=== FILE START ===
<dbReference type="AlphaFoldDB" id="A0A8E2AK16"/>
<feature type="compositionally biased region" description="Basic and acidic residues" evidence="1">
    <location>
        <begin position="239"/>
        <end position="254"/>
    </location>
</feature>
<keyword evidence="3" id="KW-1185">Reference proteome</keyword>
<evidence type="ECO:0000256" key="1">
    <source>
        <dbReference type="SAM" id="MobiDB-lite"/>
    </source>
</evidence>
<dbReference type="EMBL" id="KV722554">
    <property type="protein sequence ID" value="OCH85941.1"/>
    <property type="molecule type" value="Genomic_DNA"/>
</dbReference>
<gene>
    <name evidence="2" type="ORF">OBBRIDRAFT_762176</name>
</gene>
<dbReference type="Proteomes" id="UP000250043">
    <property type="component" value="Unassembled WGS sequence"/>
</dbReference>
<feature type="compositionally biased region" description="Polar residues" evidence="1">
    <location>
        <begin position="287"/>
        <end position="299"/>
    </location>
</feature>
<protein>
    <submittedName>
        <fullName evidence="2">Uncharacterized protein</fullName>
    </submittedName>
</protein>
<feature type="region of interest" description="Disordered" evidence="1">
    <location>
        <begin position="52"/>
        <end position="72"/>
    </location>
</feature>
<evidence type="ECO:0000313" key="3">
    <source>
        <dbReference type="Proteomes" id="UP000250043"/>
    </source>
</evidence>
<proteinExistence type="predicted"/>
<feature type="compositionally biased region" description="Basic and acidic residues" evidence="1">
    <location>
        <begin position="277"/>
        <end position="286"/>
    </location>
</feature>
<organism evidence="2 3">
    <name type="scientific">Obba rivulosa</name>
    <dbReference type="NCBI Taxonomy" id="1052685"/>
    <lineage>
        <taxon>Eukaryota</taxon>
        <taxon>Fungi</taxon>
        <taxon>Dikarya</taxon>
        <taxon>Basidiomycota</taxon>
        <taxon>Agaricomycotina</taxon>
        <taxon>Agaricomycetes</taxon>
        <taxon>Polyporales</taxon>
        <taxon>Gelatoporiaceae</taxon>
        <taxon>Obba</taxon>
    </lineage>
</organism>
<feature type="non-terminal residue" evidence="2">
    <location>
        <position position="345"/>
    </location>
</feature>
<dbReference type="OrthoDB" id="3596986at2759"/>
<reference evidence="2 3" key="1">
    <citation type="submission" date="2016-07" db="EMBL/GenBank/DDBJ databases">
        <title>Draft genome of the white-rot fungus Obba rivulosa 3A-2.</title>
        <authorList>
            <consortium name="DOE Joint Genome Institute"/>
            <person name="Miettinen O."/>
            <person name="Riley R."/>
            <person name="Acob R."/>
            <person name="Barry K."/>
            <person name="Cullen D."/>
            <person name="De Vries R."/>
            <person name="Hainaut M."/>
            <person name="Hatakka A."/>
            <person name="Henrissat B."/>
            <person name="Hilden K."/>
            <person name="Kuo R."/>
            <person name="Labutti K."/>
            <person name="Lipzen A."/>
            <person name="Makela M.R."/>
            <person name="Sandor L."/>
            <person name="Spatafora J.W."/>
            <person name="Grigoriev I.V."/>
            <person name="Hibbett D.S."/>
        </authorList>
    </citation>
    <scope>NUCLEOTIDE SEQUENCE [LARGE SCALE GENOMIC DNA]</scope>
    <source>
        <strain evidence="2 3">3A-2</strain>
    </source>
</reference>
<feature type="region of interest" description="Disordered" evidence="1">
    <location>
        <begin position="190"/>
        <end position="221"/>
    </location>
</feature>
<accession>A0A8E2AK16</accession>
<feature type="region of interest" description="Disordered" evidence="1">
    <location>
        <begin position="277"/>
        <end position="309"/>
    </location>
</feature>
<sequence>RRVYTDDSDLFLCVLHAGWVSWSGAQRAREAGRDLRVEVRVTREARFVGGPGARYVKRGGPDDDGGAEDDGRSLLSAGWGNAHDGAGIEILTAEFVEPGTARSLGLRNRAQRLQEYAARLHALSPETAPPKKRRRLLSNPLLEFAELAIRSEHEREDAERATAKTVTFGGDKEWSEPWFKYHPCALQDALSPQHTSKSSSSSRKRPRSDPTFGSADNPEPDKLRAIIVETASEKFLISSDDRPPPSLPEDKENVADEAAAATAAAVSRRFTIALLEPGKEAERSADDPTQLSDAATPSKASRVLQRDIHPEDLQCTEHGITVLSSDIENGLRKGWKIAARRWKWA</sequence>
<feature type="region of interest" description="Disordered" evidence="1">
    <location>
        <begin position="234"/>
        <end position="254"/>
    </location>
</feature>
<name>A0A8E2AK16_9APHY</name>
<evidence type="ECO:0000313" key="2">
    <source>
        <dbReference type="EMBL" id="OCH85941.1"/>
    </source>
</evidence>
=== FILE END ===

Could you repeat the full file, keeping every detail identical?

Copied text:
<dbReference type="AlphaFoldDB" id="A0A8E2AK16"/>
<feature type="compositionally biased region" description="Basic and acidic residues" evidence="1">
    <location>
        <begin position="239"/>
        <end position="254"/>
    </location>
</feature>
<keyword evidence="3" id="KW-1185">Reference proteome</keyword>
<evidence type="ECO:0000256" key="1">
    <source>
        <dbReference type="SAM" id="MobiDB-lite"/>
    </source>
</evidence>
<dbReference type="EMBL" id="KV722554">
    <property type="protein sequence ID" value="OCH85941.1"/>
    <property type="molecule type" value="Genomic_DNA"/>
</dbReference>
<gene>
    <name evidence="2" type="ORF">OBBRIDRAFT_762176</name>
</gene>
<dbReference type="Proteomes" id="UP000250043">
    <property type="component" value="Unassembled WGS sequence"/>
</dbReference>
<feature type="compositionally biased region" description="Polar residues" evidence="1">
    <location>
        <begin position="287"/>
        <end position="299"/>
    </location>
</feature>
<protein>
    <submittedName>
        <fullName evidence="2">Uncharacterized protein</fullName>
    </submittedName>
</protein>
<feature type="region of interest" description="Disordered" evidence="1">
    <location>
        <begin position="52"/>
        <end position="72"/>
    </location>
</feature>
<evidence type="ECO:0000313" key="3">
    <source>
        <dbReference type="Proteomes" id="UP000250043"/>
    </source>
</evidence>
<proteinExistence type="predicted"/>
<feature type="compositionally biased region" description="Basic and acidic residues" evidence="1">
    <location>
        <begin position="277"/>
        <end position="286"/>
    </location>
</feature>
<organism evidence="2 3">
    <name type="scientific">Obba rivulosa</name>
    <dbReference type="NCBI Taxonomy" id="1052685"/>
    <lineage>
        <taxon>Eukaryota</taxon>
        <taxon>Fungi</taxon>
        <taxon>Dikarya</taxon>
        <taxon>Basidiomycota</taxon>
        <taxon>Agaricomycotina</taxon>
        <taxon>Agaricomycetes</taxon>
        <taxon>Polyporales</taxon>
        <taxon>Gelatoporiaceae</taxon>
        <taxon>Obba</taxon>
    </lineage>
</organism>
<feature type="non-terminal residue" evidence="2">
    <location>
        <position position="345"/>
    </location>
</feature>
<dbReference type="OrthoDB" id="3596986at2759"/>
<reference evidence="2 3" key="1">
    <citation type="submission" date="2016-07" db="EMBL/GenBank/DDBJ databases">
        <title>Draft genome of the white-rot fungus Obba rivulosa 3A-2.</title>
        <authorList>
            <consortium name="DOE Joint Genome Institute"/>
            <person name="Miettinen O."/>
            <person name="Riley R."/>
            <person name="Acob R."/>
            <person name="Barry K."/>
            <person name="Cullen D."/>
            <person name="De Vries R."/>
            <person name="Hainaut M."/>
            <person name="Hatakka A."/>
            <person name="Henrissat B."/>
            <person name="Hilden K."/>
            <person name="Kuo R."/>
            <person name="Labutti K."/>
            <person name="Lipzen A."/>
            <person name="Makela M.R."/>
            <person name="Sandor L."/>
            <person name="Spatafora J.W."/>
            <person name="Grigoriev I.V."/>
            <person name="Hibbett D.S."/>
        </authorList>
    </citation>
    <scope>NUCLEOTIDE SEQUENCE [LARGE SCALE GENOMIC DNA]</scope>
    <source>
        <strain evidence="2 3">3A-2</strain>
    </source>
</reference>
<feature type="region of interest" description="Disordered" evidence="1">
    <location>
        <begin position="190"/>
        <end position="221"/>
    </location>
</feature>
<accession>A0A8E2AK16</accession>
<feature type="region of interest" description="Disordered" evidence="1">
    <location>
        <begin position="277"/>
        <end position="309"/>
    </location>
</feature>
<sequence>RRVYTDDSDLFLCVLHAGWVSWSGAQRAREAGRDLRVEVRVTREARFVGGPGARYVKRGGPDDDGGAEDDGRSLLSAGWGNAHDGAGIEILTAEFVEPGTARSLGLRNRAQRLQEYAARLHALSPETAPPKKRRRLLSNPLLEFAELAIRSEHEREDAERATAKTVTFGGDKEWSEPWFKYHPCALQDALSPQHTSKSSSSSRKRPRSDPTFGSADNPEPDKLRAIIVETASEKFLISSDDRPPPSLPEDKENVADEAAAATAAAVSRRFTIALLEPGKEAERSADDPTQLSDAATPSKASRVLQRDIHPEDLQCTEHGITVLSSDIENGLRKGWKIAARRWKWA</sequence>
<feature type="region of interest" description="Disordered" evidence="1">
    <location>
        <begin position="234"/>
        <end position="254"/>
    </location>
</feature>
<name>A0A8E2AK16_9APHY</name>
<evidence type="ECO:0000313" key="2">
    <source>
        <dbReference type="EMBL" id="OCH85941.1"/>
    </source>
</evidence>